///2019 Abstract Details
2019 Abstract Details2019-07-13T07:45:15-05:00

Tonic-clonic seizure after unrecognized unintentional dural puncture: A case report

Abstract Number: FCC-314
Abstract Type: Case Report Case Series

Cameron R Taylor MD1 ; Jennifer Dominguez MD2; Jennifer Mehdiratta MD3; Mary Yurashevich MD4; Ashraf Habib MBBCh5

Introduction:

Unintentional dural puncture is associated with a high risk of headache, but neurological complications have also been reported. We present a case of tonic-clonic seizure in a parturient who suffered an unrecognized unintentional dural puncture during placement of an epidural catheter for labor analgesia.

Case Report:

A 21 yo primigravid woman presented for induction of labor at 39w5d gestation. Her pregnancy was complicated by Crohn’s disease, obesity, anemia, and depression. She requested labor epidural analgesia approximately 24 hours after her induction began. Two unsuccessful attempts were made by a resident, the first resulting in an intravascular catheter. The attending physician subsequently made two attempts using ultrasound guidance, and an epidural catheter was placed successfully on the second attempt with negative aspiration. The patient first reported neck pain during epidural placement that continued throughout her peripartum course. Her remaining labor was uneventful and she had a vaginal delivery of a vigorous neonate on induction day two. On post-partum day (PPD) 1, the patient endorsed neck pain and a non-positional headache. Postdural puncture headache was not diagnosed and she was not offered an epidural blood patch (EBP). She was discharged on PPD 2.

She was re-admitted on PPD 5 with post-partum headache. Her headache remained non-positional, but tinnitus was noted to be worse when sitting up. She also endorsed blurry vision. She was evaluated by both anesthesiology and neurology teams. An MRI showed marked intracranial hypotension including bilateral subdural effusions and a 6 mm cerebellar tonsillar herniation. There was no evidence of venous thrombosis. The neuroradiology team was consulted for the placement of an urgent EBP. While awaiting this intervention, the patient developed a tonic-clonic seizure and her trachea was intubated for airway protection. An emergent CT demonstrated findings consistent with earlier MRI findings. An EBP was placed that evening using 20mL of autologous blood. An EEG overnight uncovered temporal seizure activity spreading to both hemispheres. The patient was extubated the following morning, and a follow-up EEG demonstrated no seizure activity though she continued to report headache that improved when the head of her bed was lowered. On PPD 7, persistent SVT in conjunction with hypoxia prompted a CT chest that demonstrated pulmonary embolism and therapeutic enoxaparin was started. She was transitioned to unfractionated heparin and a second EBP using 20mL of autologous blood was performed by neuroradiology on PPD 10 for continued headache. She was discharged home on PPD 11 without headache, and has had no long-term sequelae.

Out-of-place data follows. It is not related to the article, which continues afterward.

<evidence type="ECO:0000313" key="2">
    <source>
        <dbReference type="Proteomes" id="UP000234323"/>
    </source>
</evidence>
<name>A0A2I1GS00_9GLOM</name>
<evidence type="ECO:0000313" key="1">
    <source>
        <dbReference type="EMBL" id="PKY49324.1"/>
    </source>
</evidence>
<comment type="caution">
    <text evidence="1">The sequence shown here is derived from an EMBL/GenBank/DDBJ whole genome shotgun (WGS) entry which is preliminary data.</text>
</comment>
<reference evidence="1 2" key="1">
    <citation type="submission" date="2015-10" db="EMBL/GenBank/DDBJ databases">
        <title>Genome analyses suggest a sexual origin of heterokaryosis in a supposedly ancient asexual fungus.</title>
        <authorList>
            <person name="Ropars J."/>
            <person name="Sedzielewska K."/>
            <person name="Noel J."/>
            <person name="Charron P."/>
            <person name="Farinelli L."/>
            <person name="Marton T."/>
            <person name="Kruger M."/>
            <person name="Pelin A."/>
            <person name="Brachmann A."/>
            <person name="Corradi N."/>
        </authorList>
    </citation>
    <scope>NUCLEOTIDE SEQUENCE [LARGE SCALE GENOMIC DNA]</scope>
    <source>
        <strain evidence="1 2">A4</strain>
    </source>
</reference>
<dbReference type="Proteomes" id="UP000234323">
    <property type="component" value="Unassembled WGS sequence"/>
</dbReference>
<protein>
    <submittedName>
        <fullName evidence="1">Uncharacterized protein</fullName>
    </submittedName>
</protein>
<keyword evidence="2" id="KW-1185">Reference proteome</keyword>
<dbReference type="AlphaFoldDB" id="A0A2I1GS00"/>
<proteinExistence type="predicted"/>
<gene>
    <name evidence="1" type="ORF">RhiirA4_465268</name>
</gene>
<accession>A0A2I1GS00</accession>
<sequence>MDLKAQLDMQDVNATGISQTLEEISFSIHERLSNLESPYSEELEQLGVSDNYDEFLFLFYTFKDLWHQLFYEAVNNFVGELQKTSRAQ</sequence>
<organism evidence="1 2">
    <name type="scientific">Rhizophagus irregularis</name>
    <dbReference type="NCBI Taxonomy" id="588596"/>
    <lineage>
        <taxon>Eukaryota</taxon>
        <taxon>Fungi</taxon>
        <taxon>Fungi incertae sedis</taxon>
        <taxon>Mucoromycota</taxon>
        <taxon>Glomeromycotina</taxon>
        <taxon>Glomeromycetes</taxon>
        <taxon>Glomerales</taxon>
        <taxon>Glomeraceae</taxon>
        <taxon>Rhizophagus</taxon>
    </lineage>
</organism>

Discussion: We report a case of seizure following intracranial hypotension caused by an unrecognized unintentional dural puncture. Prompt recognition and treatment with an EBP may prevent further seizure activity and neurological decompensation.

SOAP 2019